Saturday, February 13, 2010

Rediscovering the art of bread-making

I once knew how to bake bread well.  I baked all our bread and it looked and tasted good.  But then decades went by and I lost that skill.

I’m determined to rediscover the art of baking homemade bread.  I decided to start with figuring out why my last few attempts at challah-making had resulted in loaves that had lost their braid and spread into big bread puddles.  They were tasty (especially fried in butter as we did during the power outage), but they certainly didn’t look authentic.

I decided to change several things when I started the most recent challah.  Instead of turning the oven on and off briefly to provide a warm space for rising, I decided just to put a hot tea kettle in the cold oven with my rising dough.  I used more flour.  I did the unthinkable (heretical?) and used 40% whole wheat flour.  Out of convenience at midnight, I braided the challah on a cookie sheet and threw the whole thing in the refrigerator to rise overnight.

When I got up this morning, my braided dough was plump and ready for the oven after a quick egg wash and poppy seeds.  The house was filled with that wonderful smell of baking bread as the cooking gave those braids a brown glossy look.

My husband had submitted the picture of our flat, braidless challah to a food Blogger contest, actually hosted by someone I had met through meditation.  I would be embarrassed if anyone knew I had baked it.  I may try to convince him to substitute a picture of my latest whole-wheat challah, which although it is somewhat a half-breed is a lot healthier.


Blogger Kristin said...

I'm baking bread, too! Though, it's all new to me. I've been working on anadama bread with cornmeal and molasses but I'm almost ready to move on. Challah's still beyond me though! The braids you made are gorgeous.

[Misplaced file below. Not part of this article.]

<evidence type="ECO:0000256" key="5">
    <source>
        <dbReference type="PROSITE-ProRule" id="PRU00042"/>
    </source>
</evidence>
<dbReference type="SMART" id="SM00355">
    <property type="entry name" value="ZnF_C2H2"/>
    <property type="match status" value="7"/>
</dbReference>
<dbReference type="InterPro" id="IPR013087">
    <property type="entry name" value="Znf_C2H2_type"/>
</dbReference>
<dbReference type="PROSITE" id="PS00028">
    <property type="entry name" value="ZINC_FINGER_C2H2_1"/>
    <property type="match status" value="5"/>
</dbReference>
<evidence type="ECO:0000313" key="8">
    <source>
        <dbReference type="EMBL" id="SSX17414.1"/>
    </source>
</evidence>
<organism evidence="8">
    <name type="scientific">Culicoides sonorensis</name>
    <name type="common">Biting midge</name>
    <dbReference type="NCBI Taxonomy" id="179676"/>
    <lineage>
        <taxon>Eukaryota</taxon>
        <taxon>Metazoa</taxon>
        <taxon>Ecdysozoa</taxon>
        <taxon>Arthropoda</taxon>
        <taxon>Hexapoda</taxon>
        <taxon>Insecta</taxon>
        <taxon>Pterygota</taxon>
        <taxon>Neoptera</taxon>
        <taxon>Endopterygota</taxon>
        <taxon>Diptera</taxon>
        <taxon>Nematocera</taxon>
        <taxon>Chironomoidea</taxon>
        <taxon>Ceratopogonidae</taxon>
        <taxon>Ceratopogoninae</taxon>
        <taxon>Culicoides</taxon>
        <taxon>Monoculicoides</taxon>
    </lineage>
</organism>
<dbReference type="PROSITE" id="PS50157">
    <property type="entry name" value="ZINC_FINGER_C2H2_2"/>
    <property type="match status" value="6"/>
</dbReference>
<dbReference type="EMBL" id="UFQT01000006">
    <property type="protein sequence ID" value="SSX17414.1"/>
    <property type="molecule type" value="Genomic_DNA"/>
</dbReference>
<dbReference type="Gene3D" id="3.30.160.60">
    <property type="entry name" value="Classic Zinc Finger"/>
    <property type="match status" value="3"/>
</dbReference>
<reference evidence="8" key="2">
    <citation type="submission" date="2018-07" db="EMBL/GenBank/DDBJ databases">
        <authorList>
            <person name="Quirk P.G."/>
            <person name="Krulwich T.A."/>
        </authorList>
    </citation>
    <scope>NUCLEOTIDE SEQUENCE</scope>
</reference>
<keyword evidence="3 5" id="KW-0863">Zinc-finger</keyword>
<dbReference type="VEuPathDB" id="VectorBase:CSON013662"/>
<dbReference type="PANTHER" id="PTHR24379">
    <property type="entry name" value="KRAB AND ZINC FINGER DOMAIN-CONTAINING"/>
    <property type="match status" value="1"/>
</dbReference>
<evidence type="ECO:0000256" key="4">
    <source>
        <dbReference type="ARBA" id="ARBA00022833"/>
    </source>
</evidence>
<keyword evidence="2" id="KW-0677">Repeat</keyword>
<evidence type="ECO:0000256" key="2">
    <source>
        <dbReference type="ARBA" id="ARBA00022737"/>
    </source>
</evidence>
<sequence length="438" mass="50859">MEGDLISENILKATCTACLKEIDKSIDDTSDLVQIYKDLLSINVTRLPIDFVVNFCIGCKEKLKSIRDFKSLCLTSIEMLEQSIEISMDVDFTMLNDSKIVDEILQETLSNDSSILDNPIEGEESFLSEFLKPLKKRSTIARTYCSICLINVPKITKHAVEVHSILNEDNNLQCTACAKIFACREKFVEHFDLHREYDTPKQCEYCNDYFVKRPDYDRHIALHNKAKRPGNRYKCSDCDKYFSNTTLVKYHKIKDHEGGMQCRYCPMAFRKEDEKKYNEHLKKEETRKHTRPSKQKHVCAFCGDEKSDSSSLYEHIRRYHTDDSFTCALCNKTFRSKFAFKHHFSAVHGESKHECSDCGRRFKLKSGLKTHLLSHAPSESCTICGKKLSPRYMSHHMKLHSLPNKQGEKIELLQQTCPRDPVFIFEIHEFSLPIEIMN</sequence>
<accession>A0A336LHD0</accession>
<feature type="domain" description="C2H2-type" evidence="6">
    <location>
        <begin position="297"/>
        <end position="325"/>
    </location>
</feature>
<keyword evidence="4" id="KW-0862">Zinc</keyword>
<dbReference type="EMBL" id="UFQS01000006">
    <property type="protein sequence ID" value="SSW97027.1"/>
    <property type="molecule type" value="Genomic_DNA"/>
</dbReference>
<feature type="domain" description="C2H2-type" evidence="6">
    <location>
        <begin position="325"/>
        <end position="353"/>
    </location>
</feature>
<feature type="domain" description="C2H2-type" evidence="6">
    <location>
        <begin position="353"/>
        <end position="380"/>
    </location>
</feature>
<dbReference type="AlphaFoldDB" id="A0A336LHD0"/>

11:31 AM  
Anonymous Anonymous said...

I haven't made my own bread for many years. I've gotten complacent about it, partly because I'm blessed to live in an area with an abundance of fantastic locally-made breads. I do miss the smell of baking bread in my home, though! Yours looks delicious!


1:52 PM  
Blogger Cyndy said...

That bread looks fantastic! And delicious!brointh

2:40 PM  
Blogger Cyndy said...

Oops, the clicker on my trackball isn't working. That was my word verification that apparently didn't get clicked successfully.

2:42 PM  
Blogger Steve said...

It's amazing that you wrote about this today, because we planned to make challah bread this afternoon. (We postponed until tomorrow because of a kitchen plumbing emergency.) Do you know if it's essential to use bread flour, as opposed to all-purpose flour, in making challah? (I guess if you made yours with partly whole wheat that suggests some flexibillity.)

7:42 PM  
Blogger Barbara said...

Steve -- This time I used a mixture of bread flour (white) and whole wheat flour. I wish I had used a little more sugar. This recipe called for 1 tablespoon, whereas the last one called for 1/4 cup. I think somewhere in the middle would be best. I can't wait to here how your challah turns out! A little saffron will give it a nice yellow color.

8:00 PM  
Blogger Merle Sneed said...

I accept donations of homemade bread, with or without braids.

8:49 PM  
Anonymous Sam Fromartz said...

I'll meditate on that. Nice work Barbara -- I had no idea it was you.

5:33 PM  

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